What Should I Know
A working knowledge of basic computer concepts
A working knowledge of basic computer concepts
Giuseppe (Tony) Sena
Giuseppe (Tony) Sena is an Assistant Professor at MassBay Community College (Wellesley, MA) in the areas of computer networks, IT, Linux OS, databases, and fundamentals of computer science. He has taught courses at other institutions in the areas of algorithms & data structures, operating systems, computer organization, and others. He has been involved in curriculum development for computer networks and IT courses, and he is the advisor of the Computer Club where students work on multidisciplinary projects using Raspberry Pi and Arduino technologies. For the past few years, Mr. Sena has been developing curriculum and teaching workshops for the MassBay Summer Bridge Program to introduce high school students to Python programming on a Raspberry Pi, and developing Android Mobile Apps with MIT’s App Inventor. He has been using Raspberry Pi technologies in the classroom and on personal projects for more than 4 years, and has conducted several workshops, and presentations on this platform. He worked on the design, implementation, and curriculum development for a networking and security lab using a Raspberry Pi network (routers, switches, clients, servers, etc.). Prof. Sena is working on several multidisciplinary projects involving students and faculty from the Computer Science, Biotechnology, and Engineering departments at MassBay. His research focuses on the areas of parallel & distributed systems, network security, Big Data, cloud computing, encryption/decryption, security, and signal & image processing. He is developing distributed applications using message-passing technologies on a small Beowulf cluster, and a Raspberry Pi Cluster. He is also an Associated External Collaborator at the Center for Computer Machine/Human Intelligence Networking and Distributed Systems (CMINDS) at the University of Massachusetts.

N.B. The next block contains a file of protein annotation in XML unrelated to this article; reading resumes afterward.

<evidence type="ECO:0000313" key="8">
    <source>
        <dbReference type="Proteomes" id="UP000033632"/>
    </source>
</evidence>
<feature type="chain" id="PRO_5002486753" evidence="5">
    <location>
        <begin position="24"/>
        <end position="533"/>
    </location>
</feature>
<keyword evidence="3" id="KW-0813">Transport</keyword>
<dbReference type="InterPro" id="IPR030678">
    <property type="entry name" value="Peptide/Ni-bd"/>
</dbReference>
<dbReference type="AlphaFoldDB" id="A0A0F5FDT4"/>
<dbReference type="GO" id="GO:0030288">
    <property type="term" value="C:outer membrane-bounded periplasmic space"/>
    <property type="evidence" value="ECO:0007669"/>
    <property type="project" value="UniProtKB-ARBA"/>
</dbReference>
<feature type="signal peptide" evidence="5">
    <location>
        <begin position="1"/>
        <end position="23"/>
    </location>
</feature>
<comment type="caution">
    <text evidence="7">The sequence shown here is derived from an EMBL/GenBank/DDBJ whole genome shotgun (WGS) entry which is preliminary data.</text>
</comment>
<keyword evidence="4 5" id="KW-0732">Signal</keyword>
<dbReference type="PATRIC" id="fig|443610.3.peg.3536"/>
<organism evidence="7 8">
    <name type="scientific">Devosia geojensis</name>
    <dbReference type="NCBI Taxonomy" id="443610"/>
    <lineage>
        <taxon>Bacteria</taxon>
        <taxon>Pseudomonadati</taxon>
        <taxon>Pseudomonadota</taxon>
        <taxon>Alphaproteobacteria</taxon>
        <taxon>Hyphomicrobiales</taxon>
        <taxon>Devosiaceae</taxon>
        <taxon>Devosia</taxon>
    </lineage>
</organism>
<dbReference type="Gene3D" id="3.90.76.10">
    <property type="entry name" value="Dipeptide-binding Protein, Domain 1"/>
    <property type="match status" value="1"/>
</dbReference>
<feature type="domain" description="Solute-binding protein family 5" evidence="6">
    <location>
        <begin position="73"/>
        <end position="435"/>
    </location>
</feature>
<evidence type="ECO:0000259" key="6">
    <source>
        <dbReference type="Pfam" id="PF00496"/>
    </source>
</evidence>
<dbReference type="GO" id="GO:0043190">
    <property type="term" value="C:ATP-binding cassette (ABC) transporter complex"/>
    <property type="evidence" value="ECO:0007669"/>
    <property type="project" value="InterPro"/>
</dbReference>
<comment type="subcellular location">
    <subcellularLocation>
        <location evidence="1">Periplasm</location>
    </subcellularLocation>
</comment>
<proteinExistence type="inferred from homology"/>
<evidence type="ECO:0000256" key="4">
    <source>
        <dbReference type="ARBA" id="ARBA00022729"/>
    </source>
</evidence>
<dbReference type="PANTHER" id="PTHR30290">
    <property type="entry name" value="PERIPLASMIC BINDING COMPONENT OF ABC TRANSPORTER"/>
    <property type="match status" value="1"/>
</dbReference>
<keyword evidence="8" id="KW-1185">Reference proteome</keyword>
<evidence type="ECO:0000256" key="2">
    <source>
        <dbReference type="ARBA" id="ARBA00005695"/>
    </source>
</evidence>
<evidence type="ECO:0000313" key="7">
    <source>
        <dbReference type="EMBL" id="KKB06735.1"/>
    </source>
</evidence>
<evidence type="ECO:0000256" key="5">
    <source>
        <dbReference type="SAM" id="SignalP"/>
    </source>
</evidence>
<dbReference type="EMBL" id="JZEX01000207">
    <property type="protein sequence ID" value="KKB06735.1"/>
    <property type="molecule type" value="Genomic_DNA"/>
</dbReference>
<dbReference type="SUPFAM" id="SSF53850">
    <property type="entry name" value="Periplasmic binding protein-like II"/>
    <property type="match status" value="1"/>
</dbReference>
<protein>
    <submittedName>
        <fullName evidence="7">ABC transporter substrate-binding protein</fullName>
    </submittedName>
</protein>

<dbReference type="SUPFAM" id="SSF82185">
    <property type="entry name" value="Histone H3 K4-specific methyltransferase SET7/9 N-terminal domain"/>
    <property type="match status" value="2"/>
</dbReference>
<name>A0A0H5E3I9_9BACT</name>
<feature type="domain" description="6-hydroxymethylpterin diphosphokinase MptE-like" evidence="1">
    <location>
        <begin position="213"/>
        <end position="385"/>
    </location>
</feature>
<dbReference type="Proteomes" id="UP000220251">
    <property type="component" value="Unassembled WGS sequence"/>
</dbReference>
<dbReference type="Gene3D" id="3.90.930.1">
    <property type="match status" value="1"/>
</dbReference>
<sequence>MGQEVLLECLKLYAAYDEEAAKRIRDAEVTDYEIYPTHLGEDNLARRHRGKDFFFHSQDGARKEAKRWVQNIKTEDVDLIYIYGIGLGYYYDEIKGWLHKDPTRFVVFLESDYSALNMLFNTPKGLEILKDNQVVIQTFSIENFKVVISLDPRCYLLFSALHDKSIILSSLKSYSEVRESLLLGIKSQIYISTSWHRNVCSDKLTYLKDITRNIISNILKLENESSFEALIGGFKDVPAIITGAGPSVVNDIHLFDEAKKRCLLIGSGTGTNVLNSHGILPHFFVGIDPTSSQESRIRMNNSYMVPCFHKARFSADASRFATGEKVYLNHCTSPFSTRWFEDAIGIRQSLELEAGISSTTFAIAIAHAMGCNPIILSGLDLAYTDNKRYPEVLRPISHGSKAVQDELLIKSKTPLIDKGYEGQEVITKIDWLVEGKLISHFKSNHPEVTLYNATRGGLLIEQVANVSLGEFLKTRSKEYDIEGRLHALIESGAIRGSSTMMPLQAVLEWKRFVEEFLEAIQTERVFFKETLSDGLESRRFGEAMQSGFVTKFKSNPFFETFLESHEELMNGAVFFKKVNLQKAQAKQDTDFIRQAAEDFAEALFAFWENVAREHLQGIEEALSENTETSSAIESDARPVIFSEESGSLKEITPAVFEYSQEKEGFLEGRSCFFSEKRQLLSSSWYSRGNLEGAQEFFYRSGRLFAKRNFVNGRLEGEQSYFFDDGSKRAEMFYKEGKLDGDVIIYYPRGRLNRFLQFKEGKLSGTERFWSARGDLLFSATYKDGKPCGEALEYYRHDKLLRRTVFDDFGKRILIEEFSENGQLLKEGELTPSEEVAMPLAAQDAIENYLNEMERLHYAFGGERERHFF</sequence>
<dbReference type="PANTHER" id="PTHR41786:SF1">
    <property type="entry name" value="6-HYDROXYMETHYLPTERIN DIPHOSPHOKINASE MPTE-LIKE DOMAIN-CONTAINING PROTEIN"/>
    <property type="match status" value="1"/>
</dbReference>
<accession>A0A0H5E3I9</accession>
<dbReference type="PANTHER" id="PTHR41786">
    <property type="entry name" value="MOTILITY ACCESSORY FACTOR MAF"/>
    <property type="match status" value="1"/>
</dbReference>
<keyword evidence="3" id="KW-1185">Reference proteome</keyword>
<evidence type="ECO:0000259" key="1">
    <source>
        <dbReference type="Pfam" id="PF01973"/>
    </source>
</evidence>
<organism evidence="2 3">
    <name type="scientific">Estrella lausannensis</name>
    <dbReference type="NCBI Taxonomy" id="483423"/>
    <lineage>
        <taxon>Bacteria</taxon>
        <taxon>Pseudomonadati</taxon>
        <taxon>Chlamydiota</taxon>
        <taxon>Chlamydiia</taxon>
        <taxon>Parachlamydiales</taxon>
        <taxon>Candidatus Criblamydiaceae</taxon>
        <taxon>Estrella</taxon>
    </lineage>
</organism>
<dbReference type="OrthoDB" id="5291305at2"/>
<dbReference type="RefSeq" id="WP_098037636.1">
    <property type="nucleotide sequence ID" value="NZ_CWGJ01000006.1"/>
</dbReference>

Mr. Sena received a M.S. degree in Computer Science from Northeastern University (parallel computing & distributed systems), and a M.S. degree in Earth Science (applied computer science) from the Massachusetts Institute of Technology (MIT). He obtained a B.S. (summa cum laude) in Computer Science from the Central University of Venezuela. He is a Co-PI on two NSF ITEST & ATE grants to provide an integrated approach for creating STEM career pathways for high school & community college students, and pathways to middle-skill positions through the introduction to coding, robotics, electronics, and technology. Previously, Mr. Sena worked as a consultant in the area of networking, Internet and Web technologies, and LDAP (Directory Services). He has also worked in industry as a Software Developer, Network Engineer & Consultant, and Network & System Administrator.
Dorian McIntire is an Electrical Engineer, Program Director and instructor for the General Engineering Technology (GET) program at Tri-County Technical College in Pendleton, South Carolina. He has used the Arduino in the classroom, personally and in consulting projects for over 5 years and has conducted numerous workshops, summer camps and presentations on this wonderful controller platform. The Arduino is used extensively in several of the project-based courses he teaches and he finds it to be the ideal platform for control, automation and process control projects. He has created several YouTube videos on how to use the Arduino and is currently working on a small book about the Arduino.